In developing a video treatment for the haunting ballad “900 Miles,” members of the Grammy-nominated bluegrass outfit Sister Sadie drew inspiration from an unexpected source.
“Remember that Queen album with just their faces? That shot with the lights straight down on their faces?” Tina Adair asks Billboard, referencing 1974’s Queen II. “We had that idea because it’s such a stripped down song. Deanie [Richardson] arranged it with just the vocals and fiddle on it, and we thought it would be really cool to go somewhere with all black walls and floor and just have the lights shining down from the top and introducing each of us as we’re singing, and then let it bounce back to Deanie as she’s playing her solo parts.”
The result, which premieres on Billboard below, is a coolly understated clip featuring performance footage of Sister Sadie’s Adair, Richardson, Dale Ann Bradley and Gena Britt interspersed with footage of a train barreling down the tracks. Directed by Jon Roncolato, the video was shot at Nashville’s Belmont University on their motion picture department sound stage.
“We never gave him any ideas of throwing a train in there,” Richardson says. “He did it on his own. We loved it and loved the old vintage look he created.”
The new visual is the latest exciting happening in an eventful year for Sister Sadie. Their sophomore album, Sister Sadie II, was nominated earlier this year for a Grammy for best bluegrass album. They made their debut performance on the Grand Ole Opry this spring, and they recently received nominations from the International Bluegrass Music Assn. (IBMA) for vocal group of the year and album of the year for Sister Sadie II, released on Pinecastle Records. Bradley, a five-time IBMA female vocalist of the year winner, is again nominated in that category.
“We are really grateful and honored to be in there with the other nominees,” says Adair. “There are lots of great bluegrass players and singers that never made that list, that don’t get that recognition they deserve. We try to be mindful of that. And we just found out that we’re actually going to be playing on the award show as well, so we’re super pumped.”
Performing on the Grand Ole Opry for the first time was a milestone for the band and Sister Sadie received a standing ovation when they sang “900 Miles.” “When we finally got to the Opry, we were so excited,” says Richardson. “I knew instantly that that was the song we needed to do because Tina sings it so well. Every night when we do it, she captivates the audience and I knew the Opry would be the place to do that. It sounded so amazing in that big room. Tina’s voice filled it up completely and those harmonies come in there. Dale Ann was so haunting. It was the perfect song and the audience just jumped up. The night couldn’t have been any more perfect.”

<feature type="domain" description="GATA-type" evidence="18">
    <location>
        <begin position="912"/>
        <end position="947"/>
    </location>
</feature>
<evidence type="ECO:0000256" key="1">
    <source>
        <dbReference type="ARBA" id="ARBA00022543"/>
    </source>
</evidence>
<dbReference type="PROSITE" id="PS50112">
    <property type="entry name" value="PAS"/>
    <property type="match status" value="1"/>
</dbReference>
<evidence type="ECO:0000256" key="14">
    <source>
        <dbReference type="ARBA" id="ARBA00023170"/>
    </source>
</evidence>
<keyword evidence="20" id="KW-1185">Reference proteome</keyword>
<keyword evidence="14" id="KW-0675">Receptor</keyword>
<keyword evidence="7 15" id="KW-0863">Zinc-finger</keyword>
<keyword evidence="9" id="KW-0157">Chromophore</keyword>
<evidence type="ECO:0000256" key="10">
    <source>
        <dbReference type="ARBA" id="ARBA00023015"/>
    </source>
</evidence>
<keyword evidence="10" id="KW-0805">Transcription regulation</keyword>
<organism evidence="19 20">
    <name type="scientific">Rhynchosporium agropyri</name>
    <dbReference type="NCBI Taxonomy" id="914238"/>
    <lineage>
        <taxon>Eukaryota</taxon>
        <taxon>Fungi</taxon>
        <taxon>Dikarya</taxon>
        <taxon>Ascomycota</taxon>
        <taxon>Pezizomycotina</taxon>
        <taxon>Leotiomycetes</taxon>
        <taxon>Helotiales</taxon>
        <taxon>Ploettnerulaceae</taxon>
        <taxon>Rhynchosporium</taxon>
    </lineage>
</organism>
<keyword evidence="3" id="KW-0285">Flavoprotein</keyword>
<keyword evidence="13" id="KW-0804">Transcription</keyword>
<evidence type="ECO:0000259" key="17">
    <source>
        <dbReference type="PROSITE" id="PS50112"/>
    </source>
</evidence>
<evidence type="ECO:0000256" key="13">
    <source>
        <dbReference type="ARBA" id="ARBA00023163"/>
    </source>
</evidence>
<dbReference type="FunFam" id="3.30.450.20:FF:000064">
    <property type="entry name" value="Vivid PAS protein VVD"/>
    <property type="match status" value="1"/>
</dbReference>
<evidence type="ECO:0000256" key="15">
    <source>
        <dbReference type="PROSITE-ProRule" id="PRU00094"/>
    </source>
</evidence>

“The audience response made us break into tears after we got off stage,” adds Adair. “It was amazing.”
Featured on Sister Sadie II, “900 Miles” is a cover of a song by folk singer/civil rights activist Odetta. “I’m a huge Odetta fan, all of us girls are. I was searching for material for this record and I found Odetta’s version of this song. I sent it to the girls, and they all wanted to do it. Deanie said she would arrange it and it only has fiddle on it, so it sounds like the fiddle player arranged the song,” Adair notes with a mischievous laugh. “But it’s an incredible arrangement. I couldn’t think of us doing it any other way than to just feature her fiddle and us three girls’ vocals. We wanted a haunting vibe and I think Deanie definitely accomplished that with the arrangement.”
Paying homage to the opening sequence of Queen's “Bohemian Rhapsody” video, Sister Sadie’s clip underscores a mournful vibe in “900 Miles.” And though some bluegrass groups might not give a nod to Queen’s influence, the members of Sister Sadie had no hesitation and have been having fun with it. “We kind of redid that Queen album pose for sharing it on social media for fun,” says Adair.
Each member of Sister Sadie was a successful musician in her own right before the band came together on a whim with a performance at Nashville’s famed bluegrass venue The Station Inn. “We were just a bunch of girls who had grown up together and decided, ‘Hey let’s play a show and have some fun,’” recalls Richardson, who has performed with Bob Seger, Vince Gill, Patty Loveless and plays regularly with the Opry house band.
Bradley has long been one of bluegrass music’s most acclaimed solo acts. Adair fronted her own band for over 20 years and Britt has played banjo with several notable bands. Coming together as Sister Sadie (a name derived from one of their favorite Tony Rice songs, “Little Sadie”), the band members have been pleasantly surprised at how their fun side project has blossomed into a successful new venture.
“We’ve been talking about what it would look like with us devoting more time and energy towards Sister Sadie,” Adair says. “Our dates will increase a bit and we hope to get back into the studio closer to the end of the fall and start a new record, so we’re working on finding new music. We have fun and that’s what it’s about. When we stop having fun, we all stop doing it.”